The kitten is sleeping. [auxiliary]

Action verbs vs. linking verbs

Action verbs (also known as dynamic verbs) are often compared with linking verbs.

Conditions or states of being are indicated by linking verbs.

Action verbs are words that describe particular physical or mental activities or events.

Based on the context, certain verbs (including all sense verbs) can be classified as linking or action verbs.

Examples: linking vs. action verbs

The dessert tastes excellent.

I tasted the dessert.

That pet looks captivating.

Rossie looks at her cell phone when she is drained.


Adverbs are occasionally employed incorrectly as subject complements in phrases with linking verbs. Because a sentence's subject is usually a noun or pronoun, it must be altered by an adjective instead of an adverb.

I feel terribly about the mishap. Incorrect

I feel terrible about the mishap. Correct

Tips To Remember

For native English speakers, linking verbs pose no severe challenges, although there are two noticeable challenges;

(Issue 1) Utilize an adverb instead of a subject complement.

While speaking, you may occasionally hear somebody (typically a grammar expert) utilize an adverb rather than an adjective after a linking verb.

Your tresses smells fantastically. incorrect cross

(This error arises when speakers are aware that adverbs (in this case, "fantastically") modify verbs, and they are unable to correct themselves before they have screamed the adverb. A noun or an adjective is perpetually the subject complement (the item that comes after a linking verb to reaffirm or characterize the subject). The speaker in this instance must have used the adjective "fantastic."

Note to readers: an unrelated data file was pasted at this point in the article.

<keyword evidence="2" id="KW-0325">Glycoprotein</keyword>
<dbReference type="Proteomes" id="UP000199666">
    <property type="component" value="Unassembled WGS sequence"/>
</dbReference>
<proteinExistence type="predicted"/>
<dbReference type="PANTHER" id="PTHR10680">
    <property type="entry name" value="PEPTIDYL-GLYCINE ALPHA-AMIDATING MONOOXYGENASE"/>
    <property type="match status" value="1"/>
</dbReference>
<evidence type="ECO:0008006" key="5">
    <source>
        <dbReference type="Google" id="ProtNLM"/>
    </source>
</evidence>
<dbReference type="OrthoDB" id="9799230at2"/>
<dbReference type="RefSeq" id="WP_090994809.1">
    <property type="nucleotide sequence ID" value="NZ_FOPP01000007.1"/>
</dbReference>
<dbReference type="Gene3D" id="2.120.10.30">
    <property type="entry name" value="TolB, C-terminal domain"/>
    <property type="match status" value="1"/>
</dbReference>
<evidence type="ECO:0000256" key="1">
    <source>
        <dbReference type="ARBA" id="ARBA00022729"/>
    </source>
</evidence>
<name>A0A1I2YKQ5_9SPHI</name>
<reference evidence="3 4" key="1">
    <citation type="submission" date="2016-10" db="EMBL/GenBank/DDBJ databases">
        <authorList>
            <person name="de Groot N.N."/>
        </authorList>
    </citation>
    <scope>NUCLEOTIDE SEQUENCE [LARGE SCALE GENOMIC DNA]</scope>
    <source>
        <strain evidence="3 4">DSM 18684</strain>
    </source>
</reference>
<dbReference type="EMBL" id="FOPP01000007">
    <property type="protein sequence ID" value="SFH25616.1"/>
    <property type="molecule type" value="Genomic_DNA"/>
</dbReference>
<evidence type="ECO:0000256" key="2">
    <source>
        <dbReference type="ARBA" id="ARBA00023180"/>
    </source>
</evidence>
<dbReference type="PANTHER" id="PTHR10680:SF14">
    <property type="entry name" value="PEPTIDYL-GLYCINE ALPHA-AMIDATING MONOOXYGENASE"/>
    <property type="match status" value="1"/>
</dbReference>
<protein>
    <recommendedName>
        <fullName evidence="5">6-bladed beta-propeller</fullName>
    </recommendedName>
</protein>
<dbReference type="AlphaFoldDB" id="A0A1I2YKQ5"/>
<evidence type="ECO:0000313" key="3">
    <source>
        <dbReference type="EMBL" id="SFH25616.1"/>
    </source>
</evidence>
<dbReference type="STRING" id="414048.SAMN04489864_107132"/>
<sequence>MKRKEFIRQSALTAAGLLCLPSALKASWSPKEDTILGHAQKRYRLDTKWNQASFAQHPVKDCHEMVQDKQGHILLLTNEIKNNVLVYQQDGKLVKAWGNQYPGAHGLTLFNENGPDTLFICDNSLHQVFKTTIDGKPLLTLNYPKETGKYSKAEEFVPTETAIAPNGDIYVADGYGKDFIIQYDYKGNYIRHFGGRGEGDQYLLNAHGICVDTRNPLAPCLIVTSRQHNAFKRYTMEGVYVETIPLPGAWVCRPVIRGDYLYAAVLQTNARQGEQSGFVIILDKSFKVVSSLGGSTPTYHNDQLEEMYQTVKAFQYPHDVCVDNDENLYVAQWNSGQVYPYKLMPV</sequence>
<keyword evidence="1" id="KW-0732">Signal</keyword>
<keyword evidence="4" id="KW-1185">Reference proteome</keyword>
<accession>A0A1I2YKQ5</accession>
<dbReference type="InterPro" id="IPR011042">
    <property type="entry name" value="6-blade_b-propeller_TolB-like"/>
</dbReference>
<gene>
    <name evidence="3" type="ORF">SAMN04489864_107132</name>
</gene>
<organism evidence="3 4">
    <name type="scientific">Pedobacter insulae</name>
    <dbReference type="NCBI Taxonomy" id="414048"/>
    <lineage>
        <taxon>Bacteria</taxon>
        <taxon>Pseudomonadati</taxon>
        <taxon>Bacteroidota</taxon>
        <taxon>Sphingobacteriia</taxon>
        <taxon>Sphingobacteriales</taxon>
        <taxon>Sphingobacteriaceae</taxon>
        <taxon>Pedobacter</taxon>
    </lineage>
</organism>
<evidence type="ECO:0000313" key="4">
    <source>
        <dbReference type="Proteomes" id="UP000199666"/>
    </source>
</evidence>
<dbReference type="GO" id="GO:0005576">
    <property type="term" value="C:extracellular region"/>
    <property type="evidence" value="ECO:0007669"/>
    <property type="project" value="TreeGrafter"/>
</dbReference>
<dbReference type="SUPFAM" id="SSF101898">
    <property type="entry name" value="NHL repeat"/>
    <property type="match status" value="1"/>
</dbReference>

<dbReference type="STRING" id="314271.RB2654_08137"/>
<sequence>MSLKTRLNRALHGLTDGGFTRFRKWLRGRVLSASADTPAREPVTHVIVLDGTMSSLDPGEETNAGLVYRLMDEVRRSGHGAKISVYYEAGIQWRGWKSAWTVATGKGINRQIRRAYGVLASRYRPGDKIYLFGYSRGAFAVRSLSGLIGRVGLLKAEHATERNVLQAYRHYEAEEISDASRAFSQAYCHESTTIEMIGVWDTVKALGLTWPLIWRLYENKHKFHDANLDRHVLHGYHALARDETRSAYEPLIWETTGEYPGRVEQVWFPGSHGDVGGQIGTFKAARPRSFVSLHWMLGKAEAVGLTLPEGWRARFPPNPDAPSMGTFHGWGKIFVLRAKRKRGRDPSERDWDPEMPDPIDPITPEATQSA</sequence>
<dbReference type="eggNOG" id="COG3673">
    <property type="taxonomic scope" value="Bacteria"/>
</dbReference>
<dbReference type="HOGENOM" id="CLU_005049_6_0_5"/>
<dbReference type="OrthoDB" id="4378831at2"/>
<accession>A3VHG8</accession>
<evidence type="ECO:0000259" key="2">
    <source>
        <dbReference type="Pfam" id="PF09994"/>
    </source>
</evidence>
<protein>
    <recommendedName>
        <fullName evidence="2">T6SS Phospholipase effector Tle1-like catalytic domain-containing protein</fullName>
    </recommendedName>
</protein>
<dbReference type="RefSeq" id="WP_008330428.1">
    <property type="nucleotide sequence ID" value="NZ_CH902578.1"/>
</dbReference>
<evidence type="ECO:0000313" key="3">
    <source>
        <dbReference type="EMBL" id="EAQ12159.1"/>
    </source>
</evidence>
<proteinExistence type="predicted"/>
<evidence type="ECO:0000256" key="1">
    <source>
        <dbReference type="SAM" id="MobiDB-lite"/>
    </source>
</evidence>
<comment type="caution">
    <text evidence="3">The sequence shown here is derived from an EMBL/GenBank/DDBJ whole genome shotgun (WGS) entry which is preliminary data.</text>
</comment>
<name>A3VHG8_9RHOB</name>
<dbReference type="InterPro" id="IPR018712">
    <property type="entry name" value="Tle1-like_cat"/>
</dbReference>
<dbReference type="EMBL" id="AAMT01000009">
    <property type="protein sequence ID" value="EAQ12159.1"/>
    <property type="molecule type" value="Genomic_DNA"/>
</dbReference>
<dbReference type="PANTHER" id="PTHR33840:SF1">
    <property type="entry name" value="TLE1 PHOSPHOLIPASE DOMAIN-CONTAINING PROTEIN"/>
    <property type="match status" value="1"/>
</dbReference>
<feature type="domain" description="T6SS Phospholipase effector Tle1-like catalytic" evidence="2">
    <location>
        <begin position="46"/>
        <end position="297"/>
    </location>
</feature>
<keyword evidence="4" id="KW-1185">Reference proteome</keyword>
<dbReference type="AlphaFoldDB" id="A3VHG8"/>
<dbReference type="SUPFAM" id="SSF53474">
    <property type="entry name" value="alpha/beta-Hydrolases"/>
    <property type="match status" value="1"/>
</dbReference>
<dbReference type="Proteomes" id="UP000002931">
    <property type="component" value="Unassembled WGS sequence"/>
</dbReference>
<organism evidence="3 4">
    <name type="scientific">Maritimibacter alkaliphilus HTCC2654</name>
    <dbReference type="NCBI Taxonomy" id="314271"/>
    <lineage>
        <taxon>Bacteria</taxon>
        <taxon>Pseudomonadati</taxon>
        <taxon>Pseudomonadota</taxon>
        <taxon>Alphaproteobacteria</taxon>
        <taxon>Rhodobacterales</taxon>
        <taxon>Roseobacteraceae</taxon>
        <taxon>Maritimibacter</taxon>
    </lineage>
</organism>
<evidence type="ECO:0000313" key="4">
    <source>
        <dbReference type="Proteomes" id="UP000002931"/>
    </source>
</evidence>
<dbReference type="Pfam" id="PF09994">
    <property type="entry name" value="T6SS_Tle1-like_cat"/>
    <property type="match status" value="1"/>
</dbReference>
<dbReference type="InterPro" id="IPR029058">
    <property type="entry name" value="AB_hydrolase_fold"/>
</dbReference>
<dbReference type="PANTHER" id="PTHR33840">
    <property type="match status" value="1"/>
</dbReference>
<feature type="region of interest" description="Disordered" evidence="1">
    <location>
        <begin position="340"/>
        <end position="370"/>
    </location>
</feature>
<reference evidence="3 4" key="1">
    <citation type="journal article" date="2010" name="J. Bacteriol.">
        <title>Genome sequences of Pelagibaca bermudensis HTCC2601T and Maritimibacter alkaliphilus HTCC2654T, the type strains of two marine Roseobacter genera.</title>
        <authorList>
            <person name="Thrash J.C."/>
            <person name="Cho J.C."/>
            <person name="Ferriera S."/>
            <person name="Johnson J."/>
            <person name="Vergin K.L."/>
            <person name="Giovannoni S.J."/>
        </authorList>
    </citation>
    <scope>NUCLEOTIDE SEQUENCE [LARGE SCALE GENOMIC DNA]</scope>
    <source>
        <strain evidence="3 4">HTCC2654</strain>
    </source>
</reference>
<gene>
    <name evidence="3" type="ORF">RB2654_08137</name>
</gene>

Your pet smells terribly. My dog smells terrible

(The initial "smells" is not a linking verb in this case, and so is properly altered by the adverb "terribly." It indicates that the pet has a bad smell. The subsequent word "smells" is a linking verb that is accompanied properly by the adjective "terrible." It denotes that the pet stinks. This distinction is referenced in the old joke "My pet has no smell." "How does she smell?" "bad." When speakers utilize an adverb after a linking verb, they are mixing up the first and second structures.)

It is uncommon to use an adverb rather than an adjective. It is significantly more common in the opposite direction.

The procedure is operating flawless. (It should be "flawlessly," which gets covered more in adverbs.)

(Issue 2) You can say either "it was I" or "it was me."

One frequently asked question about connecting verbs is if one wants to say "It was me" or "It was I". Here's the short answer. You can say either since the "It was me" form is what everybody says (and thus is allowed), and the "It was I" version matches the rule that subject complements are in the subjective case.

To most people, the so-called right "It was I" version seems arrogant or incorrect. Finally, here's some advice: Do whatever comes naturally to you when speaking. Reorganize your sentence if you are writing to avoid both variations.

"It was her/she" could be transformed into "She was the one."